Typically, when patients receive chemotherapy, it’s administered through their entire body via their bloodstream. The method Dr. Cavnar and Dr. Patel were studying would allow more chemotherapy to be delivered directly to the tumor, at a higher dose than the IV chemotherapy Kathy had received previously.

Dr. Patel holds her stethoscope up to Kathy’s chest as she listens to her heart.
Kathy continues to be followed closely to determine the long-term outcomes and effects of her trial.

“June 29th of 2020, I went in for surgery and got the hepatic artery infusion pump implanted,” said Kathy. “That was a six-month trial, and I’d done really well with it. [Dr. Cavnar] was very pleased. The only little bump in the road I had—I’ve got a metal stent in my stomach, and the catheter had kind of somehow managed to lay on top of it, and it rubbed, and it had eroded into my bowels. So I had to have emergency surgery to have it taken out, which I was really sad. I didn’t want to lose the pump because it was working so well.”

Kathy is posing with and looking at her daughter Caitlyn, a young white brunette woman, as Caitlyn smiles at the camera. Caitlyn is wearing a salmon-colored t-shirt that says “I got this,” a Spiderman hat, and a pair of dark-rim glasses.
“I have faith and hope,” said Kathy. “I want to be a good example to [my] kids.”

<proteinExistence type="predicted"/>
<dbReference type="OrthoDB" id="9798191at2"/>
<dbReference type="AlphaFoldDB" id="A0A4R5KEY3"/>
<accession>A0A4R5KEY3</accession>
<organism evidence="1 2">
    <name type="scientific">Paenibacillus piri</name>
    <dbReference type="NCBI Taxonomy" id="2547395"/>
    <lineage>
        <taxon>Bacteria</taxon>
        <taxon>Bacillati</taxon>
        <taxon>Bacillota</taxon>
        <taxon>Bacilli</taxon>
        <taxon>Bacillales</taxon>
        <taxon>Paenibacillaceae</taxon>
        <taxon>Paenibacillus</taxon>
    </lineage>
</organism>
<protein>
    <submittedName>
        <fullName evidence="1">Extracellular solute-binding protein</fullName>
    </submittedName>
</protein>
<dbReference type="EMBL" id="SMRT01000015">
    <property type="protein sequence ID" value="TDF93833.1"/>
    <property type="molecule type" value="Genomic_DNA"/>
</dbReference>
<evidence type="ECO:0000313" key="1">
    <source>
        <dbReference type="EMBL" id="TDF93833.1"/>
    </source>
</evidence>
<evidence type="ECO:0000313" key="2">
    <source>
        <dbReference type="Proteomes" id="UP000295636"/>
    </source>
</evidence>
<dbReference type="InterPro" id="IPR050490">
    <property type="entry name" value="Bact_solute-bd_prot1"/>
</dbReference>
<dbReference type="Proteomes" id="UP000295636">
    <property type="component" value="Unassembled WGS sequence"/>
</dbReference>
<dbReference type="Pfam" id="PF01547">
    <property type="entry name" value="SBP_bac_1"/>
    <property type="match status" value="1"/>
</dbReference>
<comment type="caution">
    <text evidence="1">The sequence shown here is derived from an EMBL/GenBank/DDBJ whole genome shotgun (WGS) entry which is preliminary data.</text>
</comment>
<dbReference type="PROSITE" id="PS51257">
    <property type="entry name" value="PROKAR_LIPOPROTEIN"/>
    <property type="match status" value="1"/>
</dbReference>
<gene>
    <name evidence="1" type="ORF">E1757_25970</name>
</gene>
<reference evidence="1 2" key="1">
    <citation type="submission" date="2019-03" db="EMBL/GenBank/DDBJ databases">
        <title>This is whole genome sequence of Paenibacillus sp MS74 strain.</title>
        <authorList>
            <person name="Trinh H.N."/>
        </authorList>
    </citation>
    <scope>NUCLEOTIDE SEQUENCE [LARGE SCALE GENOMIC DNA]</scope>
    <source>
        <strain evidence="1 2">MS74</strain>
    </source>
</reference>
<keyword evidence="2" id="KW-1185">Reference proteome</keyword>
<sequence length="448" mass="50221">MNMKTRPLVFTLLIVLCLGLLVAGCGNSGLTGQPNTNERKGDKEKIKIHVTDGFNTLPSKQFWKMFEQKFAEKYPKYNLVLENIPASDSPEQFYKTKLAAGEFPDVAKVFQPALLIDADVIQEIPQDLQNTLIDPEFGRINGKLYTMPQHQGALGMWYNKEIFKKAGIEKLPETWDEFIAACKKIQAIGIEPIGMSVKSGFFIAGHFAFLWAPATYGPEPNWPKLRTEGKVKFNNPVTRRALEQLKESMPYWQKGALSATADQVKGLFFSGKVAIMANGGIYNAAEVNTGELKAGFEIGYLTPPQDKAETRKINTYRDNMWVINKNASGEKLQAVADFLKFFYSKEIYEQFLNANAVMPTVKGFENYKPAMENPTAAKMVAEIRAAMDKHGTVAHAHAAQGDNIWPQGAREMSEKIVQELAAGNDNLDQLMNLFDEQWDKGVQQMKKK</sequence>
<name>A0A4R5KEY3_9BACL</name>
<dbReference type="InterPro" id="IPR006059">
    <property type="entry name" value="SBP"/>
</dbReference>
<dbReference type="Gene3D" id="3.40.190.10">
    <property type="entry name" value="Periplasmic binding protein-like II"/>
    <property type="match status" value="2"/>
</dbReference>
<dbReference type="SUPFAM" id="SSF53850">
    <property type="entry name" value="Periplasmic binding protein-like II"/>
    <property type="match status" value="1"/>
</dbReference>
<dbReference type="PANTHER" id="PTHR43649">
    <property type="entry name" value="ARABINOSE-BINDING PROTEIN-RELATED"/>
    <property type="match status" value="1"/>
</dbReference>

“Our goal for the trial was that some people will get to complete resection after response,” said Dr. Cavnar. “But for those that don’t, the usual treatment pathway that we’re following is that they would either continue the pump therapy as long as possible, or they would get radiation on the backend of that. The trial period calls for six months of treatment, and [Kathy] was at about five and a half months.”

A candid photo of Kathy smiling as she looks off into the distance.
“They really do care for me as a person,” said Kathy. “And that's what meant so much to me.”

Despite being unable to continue with the implanted pump, Kathy and her doctors are pleased with the progress she made during her time with it. Now, she’s continuing her treatment through radiation and a chemotherapy pill. Kathy is thankful for the treatment she continues to receive at UK HealthCare, and she’s thankful for the strength that her faith has given her. Kathy says that through God, “I have joy and peace and hope.”

“The doctors have all been so wonderful to me. With them, I don’t feel like just a patient. They show concern, and they make me feel like an individual person,” she said. “I feel like God hand picked them just for me. That’s honestly how I feel—they’ve been so kind. I didn’t have any hesitation. I wanted to be at UK HealthCare, I wanted the best doctors, and that’s exactly what I got.”

Kathy stands between her daughter, Caitlyn, and her husband, Robert, an older white man with a salt-and-pepper buzzcut and tattoos down his arm, as they all smile for the camera. He is wearing a Super Mario t-shirt, blue jeans, and a pair of black sunglasses on his head.
“I'm still hopeful,” said Kathy. “I'm going to do whatever it takes.”

See how we care for patients like Kathy

at UK HealthCare’s Markey Cancer Center.

Dr. Irwin, an older white woman with short brown hair, wearing a beige sweater and matching patterned scarf smiles for the camera while standing in front of yellow flowers.E Barr, an older white woman with shoulder-length light brown hair, sits in a lawn chair holding a cup of coffee.